Do you have a tenant that needs to be evicted for non-payment of rent or nuisance matter? We handle all kinds of landlord/tenant matters at the Law Office of Jonathan Bachison. A non-paying tenant can quickly turn into a nightmare. It usually begins with a tenant being late, making promises to pay, not coming through and then avoiding communication with the landlord altogether if not downright hostility. Many landlords have mortgages to pay and simply cannot afford for a tenant to not pay rent on time. There are a few procedures that a landlord can follow to protect themselves.
Nonpayment of Rent
As a policy matter, a landlord should provide a three-day notice to pay rent on the same day that the grace period is over and rent is late. This is assuming that the landlord is not evicting someone from a mobile home park. Then, if the tenant still does not pay, a landlord should not permit late rent payments to go beyond the 15th of the month at the most. If a tenant has not paid by then, it is likely that they are not going to pay for the next month as well. Therefore, to avoid missing out on another month of rent, a landlord should then have an attorney file an unlawful detainer action in the District Court and start the process. The tenant will have three business days to file an answer after being served notice of the lawsuit. If the tenant has not filed an answer by then, the Plaintiff can request that default be entered against the Defendant tenant and also request the Court to issue an order/writ of restitution which typically orders the Sheriff to physically remove the tenant from the property after three calendar days of having been served a copy of the writ/order of restitution.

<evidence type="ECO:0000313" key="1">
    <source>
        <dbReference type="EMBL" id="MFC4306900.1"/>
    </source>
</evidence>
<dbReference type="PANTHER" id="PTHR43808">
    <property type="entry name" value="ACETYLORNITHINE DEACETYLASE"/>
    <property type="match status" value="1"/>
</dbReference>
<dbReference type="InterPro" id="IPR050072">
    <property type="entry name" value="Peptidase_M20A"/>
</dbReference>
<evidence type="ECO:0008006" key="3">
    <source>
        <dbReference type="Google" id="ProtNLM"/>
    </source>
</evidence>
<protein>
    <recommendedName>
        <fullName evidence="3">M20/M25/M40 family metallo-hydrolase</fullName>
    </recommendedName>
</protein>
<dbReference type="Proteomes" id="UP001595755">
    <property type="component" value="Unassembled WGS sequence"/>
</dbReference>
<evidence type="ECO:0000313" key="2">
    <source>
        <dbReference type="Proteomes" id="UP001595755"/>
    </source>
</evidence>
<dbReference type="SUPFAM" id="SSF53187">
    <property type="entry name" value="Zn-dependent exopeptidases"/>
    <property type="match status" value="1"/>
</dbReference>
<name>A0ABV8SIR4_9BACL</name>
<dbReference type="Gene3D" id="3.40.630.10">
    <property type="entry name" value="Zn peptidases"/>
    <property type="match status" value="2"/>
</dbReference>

If the tenant files an answer to the complaint, the attorney should request an immediate occupancy hearing to be held within ten calendar days. At the hearing, the court will determine if the tenant is allowed to stay in the property during the pendency of the case. This determination is typically based on whether or not the tenant has paid rent or not. Sometimes this may require testimony from both parties when the matter is disputed. Filing an answer is a way for a non-paying tenant to delay being removed from the property. If the Court finds that the tenant has not paid rent, the Court will issue an order/writ of restitution at that time. The tenant will then have whatever time the judge indicates, usually this is three days, but can vary depending on the judge.
Some tenants are just “problem” tenants. They either do not get along with neighbors causing other tenants to be unhappy, commit crimes, or do not comply with the requirements of the lease agreement. These can all be a basis for an eviction. Typically, this type of eviction is started with a three day notice to quit or abate the nuisance. The tenant then has three calendar days to comply. When the tenant fails to comply, a lawsuit for unlawful detainer can be commenced. This procedure typically follows the same path as for non-payment of rent. However, in the event that the tenant filed an answer to a complaint for criminal nuisance and the parties attend an immediate occupancy hearing, the court will expect to hear testimony and see evidence from the landlord supporting the claim for nuisance. The tenant will then have an opportunity to respond and provide counter testimony or evidence. The Court will then make a decision as to whether a criminal nuisance is ongoing and the landlord is entitled to immediate possession of the property.